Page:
The 4 Types of Clay Used In Ceramics

When it comes to making pottery, choosing the best clay type is key to creating pieces that are both functional and for display. 

At DiamondCore® Tools, we're here to help you find the right pottery tools and the perfect clay for your next pottery project. Let's look at the four best clay options for your next ceramic creation.

1. Earthenware


Earthenware clay is more porous and textured than other clay types. 

This clay has been used to make some of the oldest known pottery from15,400 to 18,300 years ago. The first pit-fired earthenware dates to 29,000 to 25,000 B.C.!

Today, earthenware clay is used for traditional terracotta pots or to form bricks for homebuilding. 

Because earthenware is so porous, it requires a lower fire temperature than other clay types. This made it even more practical because people lacked the high-tech kilns we have today. 

Earthenware can be fired at 1,828 degrees Fahrenheit to 2,088 degrees Fahrenheit for bisque firing and 1,728 degrees Fahrenheit to 1,945 degrees Fahrenheit for glaze firing. 

2. Stoneware


If you’re looking for a clay type that is less porous and more sturdy than earthenware, stoneware clay is for you. This clay is perfect if you’re just starting with pottery making since you can use it for many practical purposes.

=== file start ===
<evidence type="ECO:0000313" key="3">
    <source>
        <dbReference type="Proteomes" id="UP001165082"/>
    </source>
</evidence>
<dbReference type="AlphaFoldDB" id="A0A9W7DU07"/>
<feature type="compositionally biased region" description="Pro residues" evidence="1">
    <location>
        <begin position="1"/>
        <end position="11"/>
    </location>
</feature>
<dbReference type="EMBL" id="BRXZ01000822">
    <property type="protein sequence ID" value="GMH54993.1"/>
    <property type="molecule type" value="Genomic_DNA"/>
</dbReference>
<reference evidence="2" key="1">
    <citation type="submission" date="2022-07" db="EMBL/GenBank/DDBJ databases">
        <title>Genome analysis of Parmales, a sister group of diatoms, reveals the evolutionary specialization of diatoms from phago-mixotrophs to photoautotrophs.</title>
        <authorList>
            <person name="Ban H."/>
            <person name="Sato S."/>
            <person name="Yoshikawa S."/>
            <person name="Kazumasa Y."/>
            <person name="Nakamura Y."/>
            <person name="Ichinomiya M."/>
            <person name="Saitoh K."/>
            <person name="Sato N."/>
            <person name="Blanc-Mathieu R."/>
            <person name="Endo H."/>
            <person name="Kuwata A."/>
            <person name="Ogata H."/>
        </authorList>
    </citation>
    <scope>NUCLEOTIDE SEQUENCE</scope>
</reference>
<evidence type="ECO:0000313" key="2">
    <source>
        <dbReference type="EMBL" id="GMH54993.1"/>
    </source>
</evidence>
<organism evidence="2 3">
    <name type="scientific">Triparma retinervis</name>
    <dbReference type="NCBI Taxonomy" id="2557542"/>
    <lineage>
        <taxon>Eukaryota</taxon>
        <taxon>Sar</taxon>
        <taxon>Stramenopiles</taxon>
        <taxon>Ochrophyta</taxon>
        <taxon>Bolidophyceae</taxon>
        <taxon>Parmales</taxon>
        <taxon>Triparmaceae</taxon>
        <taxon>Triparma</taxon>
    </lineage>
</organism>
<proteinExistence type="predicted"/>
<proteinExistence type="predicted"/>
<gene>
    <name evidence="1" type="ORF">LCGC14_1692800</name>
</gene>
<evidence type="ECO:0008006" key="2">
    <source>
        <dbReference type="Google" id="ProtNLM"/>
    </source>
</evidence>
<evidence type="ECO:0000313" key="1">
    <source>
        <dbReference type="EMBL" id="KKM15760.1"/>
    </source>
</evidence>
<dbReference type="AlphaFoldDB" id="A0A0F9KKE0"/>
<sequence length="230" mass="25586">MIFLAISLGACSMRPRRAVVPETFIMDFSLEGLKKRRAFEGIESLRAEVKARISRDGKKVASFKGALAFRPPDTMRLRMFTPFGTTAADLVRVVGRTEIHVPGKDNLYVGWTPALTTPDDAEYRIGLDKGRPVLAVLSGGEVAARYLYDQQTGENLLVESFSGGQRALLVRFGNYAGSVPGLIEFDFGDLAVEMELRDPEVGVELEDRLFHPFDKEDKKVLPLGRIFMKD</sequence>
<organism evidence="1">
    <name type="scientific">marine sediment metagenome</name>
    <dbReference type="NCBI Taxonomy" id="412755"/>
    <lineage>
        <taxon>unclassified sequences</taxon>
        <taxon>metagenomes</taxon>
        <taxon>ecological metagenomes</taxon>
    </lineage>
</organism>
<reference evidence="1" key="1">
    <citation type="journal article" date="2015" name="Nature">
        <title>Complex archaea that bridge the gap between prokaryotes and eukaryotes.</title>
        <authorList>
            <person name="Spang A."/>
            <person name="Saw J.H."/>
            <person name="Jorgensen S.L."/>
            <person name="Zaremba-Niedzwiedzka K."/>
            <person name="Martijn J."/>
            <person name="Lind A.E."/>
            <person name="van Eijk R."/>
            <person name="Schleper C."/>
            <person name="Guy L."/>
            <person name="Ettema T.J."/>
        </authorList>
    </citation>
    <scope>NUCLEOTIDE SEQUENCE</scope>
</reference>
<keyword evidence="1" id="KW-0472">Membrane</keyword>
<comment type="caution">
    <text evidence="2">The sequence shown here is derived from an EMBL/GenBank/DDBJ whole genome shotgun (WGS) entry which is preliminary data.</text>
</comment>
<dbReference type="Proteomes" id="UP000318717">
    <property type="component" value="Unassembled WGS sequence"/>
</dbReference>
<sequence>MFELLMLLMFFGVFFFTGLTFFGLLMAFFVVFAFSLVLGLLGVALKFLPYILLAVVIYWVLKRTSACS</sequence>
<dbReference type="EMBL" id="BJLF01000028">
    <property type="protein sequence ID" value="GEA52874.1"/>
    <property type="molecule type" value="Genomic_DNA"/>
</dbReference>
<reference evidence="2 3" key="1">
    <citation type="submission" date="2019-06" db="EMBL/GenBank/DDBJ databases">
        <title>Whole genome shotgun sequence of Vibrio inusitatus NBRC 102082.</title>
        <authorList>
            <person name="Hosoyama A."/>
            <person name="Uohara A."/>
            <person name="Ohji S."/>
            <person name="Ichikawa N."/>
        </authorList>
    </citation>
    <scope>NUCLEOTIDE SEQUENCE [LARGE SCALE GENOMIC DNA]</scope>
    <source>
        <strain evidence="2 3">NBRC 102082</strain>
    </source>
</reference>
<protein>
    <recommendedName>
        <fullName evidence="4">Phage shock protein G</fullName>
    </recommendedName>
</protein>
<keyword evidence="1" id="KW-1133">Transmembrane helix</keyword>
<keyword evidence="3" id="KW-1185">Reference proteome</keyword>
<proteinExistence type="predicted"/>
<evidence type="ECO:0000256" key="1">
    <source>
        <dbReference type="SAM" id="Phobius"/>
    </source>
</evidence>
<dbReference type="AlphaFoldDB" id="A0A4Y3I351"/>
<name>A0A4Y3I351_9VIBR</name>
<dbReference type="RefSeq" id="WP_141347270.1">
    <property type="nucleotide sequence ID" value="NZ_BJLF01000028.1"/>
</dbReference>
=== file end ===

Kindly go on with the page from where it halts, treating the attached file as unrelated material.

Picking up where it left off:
This clay is best for creating functional pottery, including cooking, baking or liquid-holding pieces. It can withstand heat elements, making it microwave- and oven-safe. 

Stoneware is fired between 2,124 degrees Fahrenheit and 2,264 degrees Fahrenheit. 

3. Ball Clay

Ball Clay

Ball clay isn’t often used in pottery today, but when it is, it’s similar to earthenware pottery. The biggest difference between the two clay types is that ball clay will turn white once fired. 

Kaolinite, mica, quartz and other organic matter make up ball clay, also known as “plastic clay.” Ball clay can only be found in specific locations around the world, making it a rare clay type that isn’t often used in ceramics today. 

This clay type was first used for floor and wall tiles but can also be used for plates, vases, mugs and other similar pottery projects. 

Ball clay should be fired at 2,4336 degrees Fahrenheit. 

4. Porcelain


Porcelain is very popular yet expensive due to its durable yet delicate and elegant finish. 

This clay type dates to the Shang Dynasty in China, 1600 to 1046 B.C. 

Porcelain can be difficult to work with, requiring a lot of water due to its large number of clay particles. Too much water can cause the porcelain to collapse on the pottery wheel, making it frustrating for artists to handle.

Once you master this clay type, it is best used for creating serving ware and other functional cooking or drinking pottery pieces to increase the overall value and professionalism of the piece. 

Firing porcelain gives it a glass-like appearance, and it is often fired more than once to achieve different finishes. This clay type should be fired at 2,200 degrees Fahrenheit to 2,600 degrees Fahrenheit.

If you have any questions about pottery clay types or firing temperatures, we’re here to help! Leave a comment or get in touch with our team on Facebook and Instagram. We can’t wait to see what you’re creating!

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